Gather 'round, Apple enthusiasts. It's time for some iTV talk.
Apple CEO Tim Cook took the stage on Tuesday night at AllThingsD's D10 conference in Rancho Palos Verdes, California, to discuss patent wars, controversies in the company's supply chain and plans for upcoming products. One topic that interviewers Kara Swisher and Walt Mossberg were particularly keen to dissect: the long-rumored but never confirmed Apple-branded HDTV set.
Cook at D10 firmly refused to mention explicitly any plans the company might have to manufacture what is already referred to as an "iTV. " He did say, however, that television is "an area of intense interest for [Apple]."
Many believe Apple has already secured or is working to secure partnerships for streaming and syndicated content that would be available on such a device. Other rumors claim a potential Apple television set will feature Siri-like voice control and may even accept touchless gesture input.
Currently, Apple offers a product called the Apple TV, a set-top box that the user connects to a separate television to watch streaming media from sites like YouTube and Netflix, as well as content purchased from iTunes. While the device hasn't enjoyed the success of the MacBook, iPhone or iPad, the Apple TV may provided clues to the company's plans for new products and strategies.
Cook noted for Mossberg and Swisher that customers bought 2.8 million Apple TV devices last year, and that Apple sold nearly as many set top boxes in the early months of 2012. According to Business Insider's Henry Blodget, this puts Apple on track to sell as many as 8 million Apple TV devices before the year is out. Comparing those figures to Apple's sales of iPhones (35.1 million), iPads (11.8 million) and Macs (4 million) during the first three months of 2012 reinforce Steve Jobs' assertion that the Apple TV is merely a "hobby" device, an assertion Jobs made at the 2007 D conference. Nevertheless, Tim Cook stressed on Tuesday night, "[Apple is] not a hobby kind of company."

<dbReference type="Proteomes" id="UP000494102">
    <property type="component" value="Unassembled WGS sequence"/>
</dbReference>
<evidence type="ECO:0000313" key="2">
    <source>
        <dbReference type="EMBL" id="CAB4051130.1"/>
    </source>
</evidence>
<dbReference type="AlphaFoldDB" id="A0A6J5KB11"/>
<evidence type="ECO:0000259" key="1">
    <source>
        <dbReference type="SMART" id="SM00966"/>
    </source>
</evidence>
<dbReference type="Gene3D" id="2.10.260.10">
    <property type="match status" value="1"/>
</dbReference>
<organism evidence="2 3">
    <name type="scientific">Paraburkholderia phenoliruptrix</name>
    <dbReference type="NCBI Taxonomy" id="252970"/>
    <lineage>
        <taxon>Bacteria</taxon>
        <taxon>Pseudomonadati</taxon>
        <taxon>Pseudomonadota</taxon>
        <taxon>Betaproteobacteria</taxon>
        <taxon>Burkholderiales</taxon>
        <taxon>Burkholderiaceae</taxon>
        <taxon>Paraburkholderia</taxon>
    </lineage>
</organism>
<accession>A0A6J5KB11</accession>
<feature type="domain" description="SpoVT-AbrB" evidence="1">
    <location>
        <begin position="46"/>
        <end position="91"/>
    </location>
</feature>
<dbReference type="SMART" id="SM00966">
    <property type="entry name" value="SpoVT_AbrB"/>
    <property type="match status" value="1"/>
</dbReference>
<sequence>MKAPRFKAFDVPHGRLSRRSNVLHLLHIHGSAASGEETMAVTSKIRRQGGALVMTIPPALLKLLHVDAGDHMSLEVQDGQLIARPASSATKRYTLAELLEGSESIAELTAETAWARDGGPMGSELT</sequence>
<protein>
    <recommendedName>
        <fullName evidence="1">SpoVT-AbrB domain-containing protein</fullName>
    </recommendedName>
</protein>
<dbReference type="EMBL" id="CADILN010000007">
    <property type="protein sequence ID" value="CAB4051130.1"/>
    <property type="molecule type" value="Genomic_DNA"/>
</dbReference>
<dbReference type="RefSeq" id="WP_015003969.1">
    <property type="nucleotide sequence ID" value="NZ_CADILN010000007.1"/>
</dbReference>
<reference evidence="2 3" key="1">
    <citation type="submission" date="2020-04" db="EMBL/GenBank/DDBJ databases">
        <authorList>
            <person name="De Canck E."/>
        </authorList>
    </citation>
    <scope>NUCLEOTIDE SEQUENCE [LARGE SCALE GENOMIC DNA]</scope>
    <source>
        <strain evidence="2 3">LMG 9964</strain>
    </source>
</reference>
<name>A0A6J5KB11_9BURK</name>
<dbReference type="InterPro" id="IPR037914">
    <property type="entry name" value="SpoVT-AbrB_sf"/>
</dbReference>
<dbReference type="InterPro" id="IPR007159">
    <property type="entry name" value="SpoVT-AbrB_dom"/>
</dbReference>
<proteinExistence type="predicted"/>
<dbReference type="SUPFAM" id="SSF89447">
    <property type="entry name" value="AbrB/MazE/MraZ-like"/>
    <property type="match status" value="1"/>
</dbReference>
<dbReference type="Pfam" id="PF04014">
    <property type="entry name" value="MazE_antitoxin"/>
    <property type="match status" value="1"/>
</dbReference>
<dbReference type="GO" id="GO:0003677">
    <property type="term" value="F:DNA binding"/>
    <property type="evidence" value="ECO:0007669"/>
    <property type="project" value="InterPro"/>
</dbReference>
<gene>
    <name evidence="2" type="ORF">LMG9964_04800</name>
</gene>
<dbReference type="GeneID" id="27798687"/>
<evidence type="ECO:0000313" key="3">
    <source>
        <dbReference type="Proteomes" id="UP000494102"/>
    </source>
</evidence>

"Our tendency is to do very few things," said Cook, according to a live blog provided by The Verge. "And, if something creeps in and isn't a big success, we get it out of the way and put our energies on something else. Apple TV though, you see what we've done. We've stuck in this."
The question is, why would Apple hold on to a product that would never be the runaway success that some of its larger product lines have become?
At the Goldman Sachs Technology Confernece in February, Cook spoke of the Apple TV's potential to lead Apple into greater success elsewhere: "If we kept following our intuition and kept pulling the string, we might find something that was larger."
Apple seems to have merely dipped its toes into this market and doesn't appear to be shrinking back from the relative chill. Will the company's next move be to take a running leap and pull off the cannonball it seems poised for? Will we see a major shakeup in TV hardware and content distribution? Cook's sort-of answer, per Engadget's D10 live blog:
Here's the way we'd look at that. Not just at this area, but other areas. 'Can we control the key technology? Can we make a significant contribution beyond what others have done in this area? Will this product be one that we want?' That's what we'd ask about any new product category. That's what we ask about products within families that we've already announced.
In a word: maybe.
Anything's possible, Cook teased again and again during the rest of the interview. When pressed more broadly about future products, Cook vowed that Apple will "double down on secrecy" and coyly talked around "incredible" things the company has in store. (Closest at hand is Apple's yearly Worldwide Developers Conference, which kicks off on June 11, when Apple is expected to announce new MacBooks, the next version of iOS, though most likely not the next iPhone or an HDTV.)
Check out All things D's official live blog to read more insights from Tim Cook about Apple's patent wars with rival device makers, its "tumultuous" relationship with Facebook, Steve Jobs' legacy and much, much more.